Review: Die Once–Die Twice is a collection of previously unpublished stories by paperback-era noir author Gil Brewer.

Review: The Beat of Black Wings is an anthology of crime fiction inspired by the songs of Joni Mitchell.

New releases, old releases:

Berkeley Noir (May 2020) is the latest release in the long-running anthology series from Akashic Books.

For reviews of previous anthologies in this series, see the Point of View sections in Short Walk#55, #67, and #90.

For free stories from the series, see the Free Reads sections of Short Walk #71, #92, #97, and #100.

Tricks of the Trade:

One of the editors at All Due Respect riffs about writing short crime stories, with notes on characters, plot, action, and focus. (ADR is open for submissions too. Check out the details here.)

Free Reads:

“On the Edge” by Sharon Diane King at All Due Respect.

“Against the Grain” by Rob McClure Smith at Tough.

Check my shorts, please:

My story “Ten-Spot Robber” appeared in the anthology Hardboiled.

Thanks for visiting.

Peter DiChellis

 

Short walk #103

This week’s links to what’s fresh, what’s famous, and what’s fiendish in short mystery and crime fiction.

Short sample:

That evening, shortly after eight, the invisible killer claimed his fourth victim. From “The Problem of the Boston Common” by Edward D. Hoch (in More Things Impossible, The Second Casebook of Dr. Sam Hawthorne, Crippen & Landru, collected in 2006.)

Point of view:

Reviews: Over four dozen Edward D. Hoch impossible crime stories in four different collections (including the collection featured above)—See the Point of View section in Short walk #30.

Reviews: Kevin Tipple covers the anthology Hoosier Noir and the January issue of Mystery Weekly Magazine, here and here.

New releases, old releases:

The latest issue of Mystery Weekly Magazine (May 2020).

And on the Mystery Weekly website you can read free samples of new and old stories by clicking the links to Recent Published Stories. You can also sign up to have free stories emailed to you.

Tricks of the Trade:

A third generation cop offers real-world tips on avoiding glaring procedural mistakes in crime fiction.

Free Reads:

All the latest free-to-read flash fiction from Mystery Tribune.

Check my shorts, please:

My humorous robbery whodunit “Listen Up” appeared at Flash Bang Mysteries.

Thanks for visiting.

Peter DiChellis

Short walk #102

This week’s links to what’s fresh, what’s famous, and what’s fiendish in short mystery and crime fiction.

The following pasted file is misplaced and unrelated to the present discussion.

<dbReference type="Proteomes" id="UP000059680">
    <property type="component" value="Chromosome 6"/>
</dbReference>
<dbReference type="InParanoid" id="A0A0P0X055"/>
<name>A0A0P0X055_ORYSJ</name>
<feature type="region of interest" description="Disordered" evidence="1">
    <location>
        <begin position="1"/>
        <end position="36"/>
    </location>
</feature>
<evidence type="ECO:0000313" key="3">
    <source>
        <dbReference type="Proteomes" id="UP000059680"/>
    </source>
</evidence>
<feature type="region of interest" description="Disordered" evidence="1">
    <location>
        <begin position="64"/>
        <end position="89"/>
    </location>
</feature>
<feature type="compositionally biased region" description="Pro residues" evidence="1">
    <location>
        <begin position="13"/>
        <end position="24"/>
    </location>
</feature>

Short sample:

According to the statistics, a town the size of Totterbridge can expect to have only one really interesting murder every fifteen years. From “A Gross Miscarriage of Justice” by Joyce Porter (in Alfred Hitchcock Mystery Magazine, May/June 2020, ed. Linda Landrigan, Dell Magazines. Published in AHMM Mystery Classic section, story copyright 1978.)

Point of view:

Review: Broken is a new collection of six Don Winslow novellas.

New releases, old releases:

Fighters of Fear: Occult Detective Stories (2020) is an anthology that mixes detective tales with weird or supernatural fiction.

The First Prehistoric Serial Killer and Other Stories (2018) is a zany story collection by Teresa Solana. For two reviews, see the Point of View section in Short walk #47.

Tricks of the Trade:

Hank Phillippi Ryan on making every word count.

Free Reads:

Four free to read stories in the new issue of Flash Bang Mysteries.

Check my shorts, please:

My humorous private eye yarn “The Belle Hope” appeared in the anthology Malice Domestic 13: Mystery Most Geographical.

Thanks for visiting.

Peter DiChellis

 

Short walk #101

This week’s links to what’s fresh, what’s famous, and what’s fiendish in short mystery and crime fiction.

Short sample:

The last person I expected to call me to a murder scene was Bowie Crapster. From “Noble Rot” by Richard Helms (in Ellery Queen Mystery Magazine, May/June 2020, ed. Janet Hutchings, Dell Magazines).

Point of view:

Review: The Eyes of Texas: Private Eyes From The Panhandle To The Piney Woods is a an entertaining mystery anthology and “there is not a weak tale” it.

Essay: What will happen to public libraries, even after the pandemic?

New releases, old releases:

101 Great Thriller Short Stories (Free on Kindle, collected in April 2020) features tales by Agatha Christie, Frank Packard, Edgar Allan Poe, Philip K. Dick, and many others.

The Night and the Music: Matt Scudder Stories, by Lawrence Block (collected in 2011). For a review, see the Point of View section in Short Walk #14.

Tricks of the Trade:

Occult Detective Magazine is open for submissions until June 5. Check out the details.For the editor’s views on submissions, writing, and rejections see Tricks of the Trade in Short walk #62.

Free Reads:

The Dark City Crime & Mystery Magazine posted all five stories from the April 2020 issue, free to read. (On their site, scroll down then click each story headline.)

Check my shorts, please:

My crime-suspense story “Murderous Lies” is a free-to-listen podcast from King’s River Life Magazine. The story was originally published in Suspense Magazine in 2013.

Thanks for visiting.

Peter DiChellis